PRESIDENT Jacob Zuma must apologise to the nation and retract his clumsy and unpresidential statements encouraging police to shoot to kill. The blood of three-year-old Atlegang Aphane is on his hands.
Cosatu chief Zwelinzima Vavi also bears responsibility. Unfortunately the Aphane case is not an exception. During a protest march in Mogale City last year Azapo members were threatened by a drunken, shotgun-wielding policeman.
While relaxing in a shower of praise from the tri-partite alliance, Zuma appears to be losing touch with reality as far as crime is concerned. It is an ominous sign of the future for Zuma to critically misdiagnose the problem. The police are faced with a lack of focus, corruption and a tendency to push a political agenda.
A clear example of this is the recent harassment of Joburg Metro Police chief Chris Ngcobo by Samwu members, no longer content with overturning dustbins and scattering rubbish. The pressing need to end crime does not justify police brutality.
The government should help the needy instead of criminalising poverty. Law enforcement should not be misused to evict residents of informal settlements and destroy their shacks.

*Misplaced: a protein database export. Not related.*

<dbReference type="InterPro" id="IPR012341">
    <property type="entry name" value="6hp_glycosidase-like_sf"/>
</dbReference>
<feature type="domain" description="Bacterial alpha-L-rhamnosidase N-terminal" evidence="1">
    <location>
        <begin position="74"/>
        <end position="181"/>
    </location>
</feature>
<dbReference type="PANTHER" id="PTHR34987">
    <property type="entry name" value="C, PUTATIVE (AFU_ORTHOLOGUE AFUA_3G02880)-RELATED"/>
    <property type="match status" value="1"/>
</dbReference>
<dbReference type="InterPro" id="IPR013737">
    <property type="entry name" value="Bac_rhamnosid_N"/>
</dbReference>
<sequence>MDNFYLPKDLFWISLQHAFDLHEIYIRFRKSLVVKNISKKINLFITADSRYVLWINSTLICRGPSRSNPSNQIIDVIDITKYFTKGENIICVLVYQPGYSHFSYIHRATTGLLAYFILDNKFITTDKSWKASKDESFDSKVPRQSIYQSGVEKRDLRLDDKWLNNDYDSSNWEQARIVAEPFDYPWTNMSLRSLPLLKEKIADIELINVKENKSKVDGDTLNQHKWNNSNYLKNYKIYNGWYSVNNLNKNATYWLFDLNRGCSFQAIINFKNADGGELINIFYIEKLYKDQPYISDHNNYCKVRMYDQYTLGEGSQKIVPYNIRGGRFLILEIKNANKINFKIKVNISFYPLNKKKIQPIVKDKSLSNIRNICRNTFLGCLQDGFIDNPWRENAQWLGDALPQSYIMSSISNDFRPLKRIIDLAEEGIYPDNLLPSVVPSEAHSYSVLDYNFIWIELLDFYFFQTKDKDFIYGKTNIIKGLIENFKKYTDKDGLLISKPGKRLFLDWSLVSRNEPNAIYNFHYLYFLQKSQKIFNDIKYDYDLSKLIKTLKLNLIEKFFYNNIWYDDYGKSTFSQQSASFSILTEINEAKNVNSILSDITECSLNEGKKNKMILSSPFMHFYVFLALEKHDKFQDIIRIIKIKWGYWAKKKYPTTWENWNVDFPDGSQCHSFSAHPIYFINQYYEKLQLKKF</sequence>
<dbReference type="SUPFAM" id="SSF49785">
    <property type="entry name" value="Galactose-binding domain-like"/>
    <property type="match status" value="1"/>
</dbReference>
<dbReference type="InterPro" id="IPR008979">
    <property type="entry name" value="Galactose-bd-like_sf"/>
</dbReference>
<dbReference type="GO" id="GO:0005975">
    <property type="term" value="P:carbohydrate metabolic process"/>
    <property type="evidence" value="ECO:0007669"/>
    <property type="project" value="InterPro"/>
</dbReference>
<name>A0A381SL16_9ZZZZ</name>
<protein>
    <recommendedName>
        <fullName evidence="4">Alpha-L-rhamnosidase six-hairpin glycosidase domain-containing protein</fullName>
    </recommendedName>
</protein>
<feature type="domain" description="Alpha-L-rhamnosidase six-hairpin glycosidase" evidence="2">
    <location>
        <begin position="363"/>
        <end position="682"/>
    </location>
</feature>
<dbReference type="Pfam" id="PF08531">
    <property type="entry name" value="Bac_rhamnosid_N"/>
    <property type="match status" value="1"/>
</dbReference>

Rather than focusing on the most serious manifestations of crime, our courts jail people for stealing a loaf of bread.
The fault is a criminal justice system and Roman-Dutch law that were tailored over 400 years to persecute black people. The jails are full of petty criminals, while murderers have won full immunity from prosecution, even after confessing their crime.
The promotion of reconciliation ahead of justice by Desmond Tutu, Jonathan Jansen and Nelson Mandela means that there is no moral foundation to our justice system.
Samore Herbstein, Azapo Gauteng chairperson, Edenvale